Slow Cooked Venison Ragù

Venison Ragù tossed with rigatoni on a stone plate.

One of my favourite meats to cook on slightly cooler evenings (and we’re still getting a fair few of those!) is venison, and my favourite way with venison at the moment? This rich, hearty and luxurious Slow Cooked Venison Ragù. Cooked in a tomato, red wine and rosemary sauce nice and low for a couple of hours it’s happily make-ahead and batch-cook friendly, with a special little finish at the end to make sure your ragu comes out luscious and moist every time — there are too many dry venison ragu recipes out there already!

Adapted from a Gary Usher recipe that appeared in the October 2017 edition of Waitrose Food I felt that the original was really tasty… but contained too many cheffy steps that could be cut out with changing up the order you add the ingredients to the pan which I think would put most home cooks off. So, I’m really happy with my version which has a simple method you’d recognise from making bolognese. But, I’ve kept Gary’s genius touch of adding a pat of butter for richness at the very end to balance out the sauce and the fact that venison can be quite a lean meat.

Venison Ragù with pasta and grated cheese in a shallow bowl.

Why should we all be eating more venison?

Deer overpopulation in this country is becoming a bigger and bigger problem. The guys at Deer Box who sell excellent wild venison (as well as some frankly excellent wild boar burgers too) explain the issue really well:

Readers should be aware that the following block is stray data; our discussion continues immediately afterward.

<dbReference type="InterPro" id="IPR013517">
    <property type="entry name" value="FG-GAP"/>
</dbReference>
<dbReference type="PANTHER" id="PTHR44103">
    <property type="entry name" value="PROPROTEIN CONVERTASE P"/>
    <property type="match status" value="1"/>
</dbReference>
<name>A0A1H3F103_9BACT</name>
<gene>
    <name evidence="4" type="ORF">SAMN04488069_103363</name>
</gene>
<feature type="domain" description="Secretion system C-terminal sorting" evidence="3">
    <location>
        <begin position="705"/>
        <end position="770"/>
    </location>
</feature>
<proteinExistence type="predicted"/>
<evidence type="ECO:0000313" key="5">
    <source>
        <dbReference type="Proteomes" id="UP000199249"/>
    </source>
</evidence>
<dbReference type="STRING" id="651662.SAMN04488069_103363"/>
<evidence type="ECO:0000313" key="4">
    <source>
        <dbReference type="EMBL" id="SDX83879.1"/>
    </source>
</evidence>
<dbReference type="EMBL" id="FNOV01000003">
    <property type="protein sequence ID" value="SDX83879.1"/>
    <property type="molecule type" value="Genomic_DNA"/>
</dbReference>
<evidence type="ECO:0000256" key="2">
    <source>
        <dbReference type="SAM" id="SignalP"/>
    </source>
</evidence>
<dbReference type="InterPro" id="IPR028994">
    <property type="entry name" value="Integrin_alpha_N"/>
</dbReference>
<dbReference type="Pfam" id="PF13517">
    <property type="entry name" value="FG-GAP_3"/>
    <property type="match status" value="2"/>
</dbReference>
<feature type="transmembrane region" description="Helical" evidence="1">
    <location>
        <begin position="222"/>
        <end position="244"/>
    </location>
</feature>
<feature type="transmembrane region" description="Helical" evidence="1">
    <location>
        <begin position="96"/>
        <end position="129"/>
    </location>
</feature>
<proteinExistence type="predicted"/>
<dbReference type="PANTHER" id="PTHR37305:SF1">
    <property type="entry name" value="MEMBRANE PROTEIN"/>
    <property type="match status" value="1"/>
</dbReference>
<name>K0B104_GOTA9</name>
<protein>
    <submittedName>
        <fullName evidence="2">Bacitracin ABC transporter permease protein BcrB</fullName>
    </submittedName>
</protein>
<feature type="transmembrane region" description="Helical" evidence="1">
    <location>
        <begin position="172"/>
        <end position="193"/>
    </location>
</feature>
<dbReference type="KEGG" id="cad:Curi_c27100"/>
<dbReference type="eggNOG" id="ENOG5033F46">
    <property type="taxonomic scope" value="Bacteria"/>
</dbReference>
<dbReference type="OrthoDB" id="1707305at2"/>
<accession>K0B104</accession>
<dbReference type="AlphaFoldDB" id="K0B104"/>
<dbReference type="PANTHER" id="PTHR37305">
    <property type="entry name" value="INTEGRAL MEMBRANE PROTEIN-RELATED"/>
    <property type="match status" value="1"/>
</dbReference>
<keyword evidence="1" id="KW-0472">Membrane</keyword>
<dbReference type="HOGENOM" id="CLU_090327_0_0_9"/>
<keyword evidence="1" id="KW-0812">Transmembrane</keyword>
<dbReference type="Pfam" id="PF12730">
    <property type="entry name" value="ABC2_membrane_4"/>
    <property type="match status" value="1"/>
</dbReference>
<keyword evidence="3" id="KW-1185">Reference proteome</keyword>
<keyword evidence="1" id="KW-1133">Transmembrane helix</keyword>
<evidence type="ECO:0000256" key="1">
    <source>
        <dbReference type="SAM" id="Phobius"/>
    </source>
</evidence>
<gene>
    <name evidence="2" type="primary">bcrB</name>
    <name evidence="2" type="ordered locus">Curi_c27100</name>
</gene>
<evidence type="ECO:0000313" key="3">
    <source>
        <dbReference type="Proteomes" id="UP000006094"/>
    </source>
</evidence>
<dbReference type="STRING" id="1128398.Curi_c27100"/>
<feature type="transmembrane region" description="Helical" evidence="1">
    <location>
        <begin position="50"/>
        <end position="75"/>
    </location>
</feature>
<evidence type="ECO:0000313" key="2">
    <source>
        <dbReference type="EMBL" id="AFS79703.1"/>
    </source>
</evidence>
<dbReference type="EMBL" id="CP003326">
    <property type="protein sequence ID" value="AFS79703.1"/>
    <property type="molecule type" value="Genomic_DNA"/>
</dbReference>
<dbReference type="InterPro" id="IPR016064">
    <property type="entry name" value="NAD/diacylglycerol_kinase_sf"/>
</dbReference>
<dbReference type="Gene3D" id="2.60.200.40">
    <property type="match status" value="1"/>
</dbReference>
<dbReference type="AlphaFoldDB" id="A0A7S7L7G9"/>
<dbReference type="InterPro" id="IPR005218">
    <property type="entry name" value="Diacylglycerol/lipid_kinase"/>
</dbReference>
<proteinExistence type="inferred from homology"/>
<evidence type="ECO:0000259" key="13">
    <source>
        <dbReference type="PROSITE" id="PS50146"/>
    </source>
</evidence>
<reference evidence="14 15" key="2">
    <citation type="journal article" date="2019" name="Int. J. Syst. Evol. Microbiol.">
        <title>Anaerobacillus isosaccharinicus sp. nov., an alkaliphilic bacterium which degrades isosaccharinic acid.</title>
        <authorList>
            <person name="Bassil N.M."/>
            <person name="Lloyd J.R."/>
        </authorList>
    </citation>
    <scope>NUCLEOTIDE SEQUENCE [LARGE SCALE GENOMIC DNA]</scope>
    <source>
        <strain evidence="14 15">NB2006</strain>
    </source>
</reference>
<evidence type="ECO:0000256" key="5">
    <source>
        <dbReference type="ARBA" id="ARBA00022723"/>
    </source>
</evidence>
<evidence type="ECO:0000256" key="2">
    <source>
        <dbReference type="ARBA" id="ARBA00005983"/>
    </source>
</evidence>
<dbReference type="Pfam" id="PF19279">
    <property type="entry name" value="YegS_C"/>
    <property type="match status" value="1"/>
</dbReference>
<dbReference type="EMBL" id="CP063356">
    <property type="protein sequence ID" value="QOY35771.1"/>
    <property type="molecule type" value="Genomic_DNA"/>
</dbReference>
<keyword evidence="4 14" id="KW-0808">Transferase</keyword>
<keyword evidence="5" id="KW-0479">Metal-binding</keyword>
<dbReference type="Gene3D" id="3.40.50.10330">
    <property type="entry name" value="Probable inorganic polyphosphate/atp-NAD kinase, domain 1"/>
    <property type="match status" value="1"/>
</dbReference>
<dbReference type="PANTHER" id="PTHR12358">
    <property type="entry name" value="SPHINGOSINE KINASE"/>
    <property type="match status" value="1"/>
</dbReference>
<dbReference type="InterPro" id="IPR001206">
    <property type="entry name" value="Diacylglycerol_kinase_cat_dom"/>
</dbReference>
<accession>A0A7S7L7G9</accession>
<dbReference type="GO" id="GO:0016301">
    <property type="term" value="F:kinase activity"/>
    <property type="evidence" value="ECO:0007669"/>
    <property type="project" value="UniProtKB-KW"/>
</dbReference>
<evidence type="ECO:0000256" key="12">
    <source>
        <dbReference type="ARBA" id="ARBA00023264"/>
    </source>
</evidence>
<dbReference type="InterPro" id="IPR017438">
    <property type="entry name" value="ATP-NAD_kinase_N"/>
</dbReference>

“It is important to manage deer to ensure a healthy and sustainable deer population in balance with the environment, to protect them from starvation due to overgrazing, to reduce potential for disease and from death and injury in road traffic accidents (the National Deer-Vehicle Collisions Project estimates that there are between 42,000 and 74,000 accidents involving deer across the country each year). It is equally important to prevent deer from causing unacceptable damage to crops and trees and to protect other creatures sharing their habitat from the results of overgrazing.”

Where is the best place to buy wild venison?

Most supermarkets stock venison but try to source venison marked as wild venison rather than farmed — as long as proper animal welfare standards are observed and everyone involved in the venison’s journey from field to plate is paid a fair price I don’t have a problem buying it, but choosing wild venison will also help protect our beautiful countryside, help prevent the deer population overall from starvation and the associated health problems that come with too big herds. Yes you can make a delicious ragu with beef too, but wild venison is a much more sustainable option more of us should be exploring!

As well as Deer Box, I can also highly recommend the wild venison from Field & Flowerbrand ambassador and Piper’s Farm. And while you’re placing an order, grab some osso buco too and stash it in the freezer for autumn, as whilst it’s not the season for it, my Wild Venison Osso Buco with Risotto alla Milanese recipe is one of my favourites I’ve written this year!

Close up of Venison Ragù with rigatoni pasta.

Frequently Asked Questions

Can I make this Venison Ragu recipe ahead?